There’s a brewing storm around carbon offsets. They’re being used to protect trees that nobody wanted to cut down, fund wind turbines running for the last 10 years, and build new solar panels that were going to be built anyway. Some companies are deliberately increasing emissions in order to be paid for decreasing them again.
What solves absolute none of these problems? Blockchain!
Blockchain solves a data problem that doesn’t exist
In theory (though perhaps not in practice), blockchain provides a distributed ledger which is difficult to muck around with. Transactions are hard to fake, and so you can trust that whoever the blockchain says owns an offset really owns an offset. There are a bunch of companies purporting to bring the bright cleansing sunlight of blockchain to the rotten world of carbon offsets.
Unfortunately, blockchain provides a solution to a completely different problem. None of the issues with offsets relate to people falsifying transactions, or malevolent actors manipulating database records. The big sellers of offsets are not struggling to keep track of their tiddlywinks. Just like the rest of the financial system, they use fairly reliable, cheap, well understood database technologies to store data. It’s not very interesting. It’s also not a cause for concern.
Garbage in, garbage out
All of the problems with carbon offsetting relate to verifying something has happened, or not happened in the real world because you spent some money 1.
Bogus offsets arise when people misrepresent the state of the real world. Whether they then write that dodgy data into an SQL database, blockchain, or onto a stone tablet doesn’t make the slightest bit of difference. As we’re fond of saying in data science, it’s garbage in, garbage out.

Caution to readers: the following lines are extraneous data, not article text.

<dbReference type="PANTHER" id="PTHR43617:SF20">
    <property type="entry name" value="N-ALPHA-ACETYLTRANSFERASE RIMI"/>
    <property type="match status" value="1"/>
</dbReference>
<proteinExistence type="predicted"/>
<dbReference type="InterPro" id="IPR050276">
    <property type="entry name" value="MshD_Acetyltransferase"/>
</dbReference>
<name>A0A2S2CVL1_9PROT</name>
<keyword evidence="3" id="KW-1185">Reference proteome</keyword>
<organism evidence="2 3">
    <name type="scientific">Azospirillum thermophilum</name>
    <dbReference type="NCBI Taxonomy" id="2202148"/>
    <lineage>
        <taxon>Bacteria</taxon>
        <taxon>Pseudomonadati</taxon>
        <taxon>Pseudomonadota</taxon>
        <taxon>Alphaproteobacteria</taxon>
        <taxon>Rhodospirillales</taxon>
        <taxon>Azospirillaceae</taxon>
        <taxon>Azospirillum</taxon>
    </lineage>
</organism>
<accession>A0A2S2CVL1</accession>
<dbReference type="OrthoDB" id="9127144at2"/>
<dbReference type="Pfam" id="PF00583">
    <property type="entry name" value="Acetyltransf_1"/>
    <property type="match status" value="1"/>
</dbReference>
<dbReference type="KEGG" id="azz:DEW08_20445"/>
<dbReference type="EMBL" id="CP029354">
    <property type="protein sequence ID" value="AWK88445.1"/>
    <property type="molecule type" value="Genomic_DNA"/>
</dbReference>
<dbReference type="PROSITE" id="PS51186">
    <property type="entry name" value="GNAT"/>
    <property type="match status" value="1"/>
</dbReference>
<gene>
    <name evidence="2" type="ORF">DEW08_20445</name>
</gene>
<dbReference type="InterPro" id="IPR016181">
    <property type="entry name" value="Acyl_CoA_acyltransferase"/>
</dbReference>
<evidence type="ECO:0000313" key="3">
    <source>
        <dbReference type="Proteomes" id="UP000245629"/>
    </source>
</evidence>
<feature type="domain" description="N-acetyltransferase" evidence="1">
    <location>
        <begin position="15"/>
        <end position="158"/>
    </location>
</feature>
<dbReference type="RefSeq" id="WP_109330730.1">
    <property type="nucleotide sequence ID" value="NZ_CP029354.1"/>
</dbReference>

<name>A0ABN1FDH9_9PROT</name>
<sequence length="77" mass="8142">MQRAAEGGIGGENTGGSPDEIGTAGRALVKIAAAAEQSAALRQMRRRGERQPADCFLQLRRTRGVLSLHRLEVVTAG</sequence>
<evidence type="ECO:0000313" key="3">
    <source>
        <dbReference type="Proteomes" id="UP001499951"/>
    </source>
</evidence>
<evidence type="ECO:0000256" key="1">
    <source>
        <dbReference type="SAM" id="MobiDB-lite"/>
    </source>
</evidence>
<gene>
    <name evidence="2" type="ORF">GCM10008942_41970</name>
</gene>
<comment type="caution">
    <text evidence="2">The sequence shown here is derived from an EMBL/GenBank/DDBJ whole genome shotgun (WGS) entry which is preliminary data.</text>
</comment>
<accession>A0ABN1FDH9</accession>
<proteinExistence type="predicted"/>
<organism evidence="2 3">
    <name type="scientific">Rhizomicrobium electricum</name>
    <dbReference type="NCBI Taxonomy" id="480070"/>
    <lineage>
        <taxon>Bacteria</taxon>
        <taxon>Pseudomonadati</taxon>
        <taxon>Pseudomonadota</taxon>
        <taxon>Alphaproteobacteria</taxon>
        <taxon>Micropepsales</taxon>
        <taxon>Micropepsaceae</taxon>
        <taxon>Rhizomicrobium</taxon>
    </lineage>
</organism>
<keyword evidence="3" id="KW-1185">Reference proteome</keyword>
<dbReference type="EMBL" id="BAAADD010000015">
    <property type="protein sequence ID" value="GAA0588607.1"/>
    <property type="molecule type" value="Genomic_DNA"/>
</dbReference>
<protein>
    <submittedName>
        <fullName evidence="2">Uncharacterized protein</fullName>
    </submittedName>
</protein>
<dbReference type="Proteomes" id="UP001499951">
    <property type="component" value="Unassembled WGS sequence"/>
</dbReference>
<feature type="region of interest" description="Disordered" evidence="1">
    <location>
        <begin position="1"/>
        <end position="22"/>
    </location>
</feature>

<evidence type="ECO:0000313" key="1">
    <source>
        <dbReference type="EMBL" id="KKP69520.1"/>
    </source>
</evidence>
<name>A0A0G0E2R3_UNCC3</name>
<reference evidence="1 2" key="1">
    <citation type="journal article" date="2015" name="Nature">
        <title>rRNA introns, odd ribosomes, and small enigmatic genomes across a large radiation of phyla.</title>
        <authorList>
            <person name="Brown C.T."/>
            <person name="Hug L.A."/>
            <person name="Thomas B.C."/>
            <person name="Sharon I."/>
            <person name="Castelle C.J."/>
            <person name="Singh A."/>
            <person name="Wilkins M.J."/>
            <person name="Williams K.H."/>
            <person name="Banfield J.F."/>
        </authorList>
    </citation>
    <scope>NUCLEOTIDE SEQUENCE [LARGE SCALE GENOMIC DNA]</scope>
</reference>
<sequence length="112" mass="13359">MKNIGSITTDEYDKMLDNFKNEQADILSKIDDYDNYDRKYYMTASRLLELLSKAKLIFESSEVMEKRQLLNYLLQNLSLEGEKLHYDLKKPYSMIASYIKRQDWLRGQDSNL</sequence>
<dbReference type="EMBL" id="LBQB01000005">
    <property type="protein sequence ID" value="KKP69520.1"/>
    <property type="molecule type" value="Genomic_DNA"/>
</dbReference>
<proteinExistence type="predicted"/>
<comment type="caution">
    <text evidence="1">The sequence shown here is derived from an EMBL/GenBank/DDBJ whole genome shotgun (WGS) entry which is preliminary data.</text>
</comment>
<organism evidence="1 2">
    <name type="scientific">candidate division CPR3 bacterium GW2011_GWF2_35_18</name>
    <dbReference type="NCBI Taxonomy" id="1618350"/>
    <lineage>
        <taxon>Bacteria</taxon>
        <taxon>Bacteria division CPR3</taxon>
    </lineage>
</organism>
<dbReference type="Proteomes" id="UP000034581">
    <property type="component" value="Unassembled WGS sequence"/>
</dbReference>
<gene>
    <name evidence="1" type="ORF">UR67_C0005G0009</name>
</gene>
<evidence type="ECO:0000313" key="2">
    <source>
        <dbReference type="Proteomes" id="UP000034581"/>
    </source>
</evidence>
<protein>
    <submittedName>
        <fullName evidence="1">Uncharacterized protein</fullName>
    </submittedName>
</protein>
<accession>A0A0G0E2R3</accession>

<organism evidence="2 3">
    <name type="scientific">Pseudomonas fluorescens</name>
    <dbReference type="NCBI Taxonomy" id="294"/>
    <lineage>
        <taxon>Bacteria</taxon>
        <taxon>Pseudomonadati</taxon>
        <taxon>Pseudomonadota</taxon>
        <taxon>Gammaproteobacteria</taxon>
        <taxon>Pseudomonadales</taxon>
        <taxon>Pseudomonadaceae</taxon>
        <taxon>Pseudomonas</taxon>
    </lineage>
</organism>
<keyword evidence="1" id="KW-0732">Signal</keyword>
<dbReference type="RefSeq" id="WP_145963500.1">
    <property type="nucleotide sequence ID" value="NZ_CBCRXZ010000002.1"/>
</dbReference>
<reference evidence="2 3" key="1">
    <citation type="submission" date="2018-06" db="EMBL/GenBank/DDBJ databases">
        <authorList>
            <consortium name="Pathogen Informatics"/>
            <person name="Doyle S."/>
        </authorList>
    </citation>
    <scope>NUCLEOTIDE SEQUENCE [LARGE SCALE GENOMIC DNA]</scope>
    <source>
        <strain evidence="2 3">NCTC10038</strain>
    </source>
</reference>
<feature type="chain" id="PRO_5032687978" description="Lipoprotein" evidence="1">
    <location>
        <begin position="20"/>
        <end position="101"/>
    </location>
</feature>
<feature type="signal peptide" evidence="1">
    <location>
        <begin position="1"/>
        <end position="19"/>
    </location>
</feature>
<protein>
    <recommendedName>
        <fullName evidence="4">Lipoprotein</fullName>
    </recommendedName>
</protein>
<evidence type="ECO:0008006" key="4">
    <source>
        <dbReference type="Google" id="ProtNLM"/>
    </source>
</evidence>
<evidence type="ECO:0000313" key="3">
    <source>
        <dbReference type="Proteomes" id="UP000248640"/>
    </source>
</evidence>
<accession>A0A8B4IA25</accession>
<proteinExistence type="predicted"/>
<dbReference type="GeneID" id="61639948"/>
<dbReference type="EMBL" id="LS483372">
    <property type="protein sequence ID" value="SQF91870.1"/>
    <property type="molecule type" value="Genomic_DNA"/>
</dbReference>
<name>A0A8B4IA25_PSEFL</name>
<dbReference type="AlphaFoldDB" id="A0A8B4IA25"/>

The actual problems plaguing carbon offsets can be clustered into two overarching challenges:
The easy problem: what is the current state of the world?
You can find this out if you have an incentive to do so (spoiler: most buyers of cheap offsets do not). These are questions like:
- is there more carbon in this soil than there used to be?
- have these villages really switched to clean cookstoves?
- are the trees I paid for still standing?
Sometimes it can be tricky to figure these things out, but there are tangible answers to those questions. Startups like RegrowAg, Pachama, and Yardstick are trying to bring down the cost of observing of the world and checking it lines up with what it says on your offset certificate 2.
The hard problem: what would the state of the world have been?
Many dud offsets correspond to projects that would have happened regardless of whether the offset was sold. The opposite is also a problem: offsets “preventing” events that were actually never going to occur. To tell whether your offset made a difference, you need to know things like:
- would this forest have been chopped down if it weren’t for my offset?
- would this hydroelectric dam have been built if it weren’t for my offset?
- would this gas have been leaked into the atmosphere if it weren’t for my offset?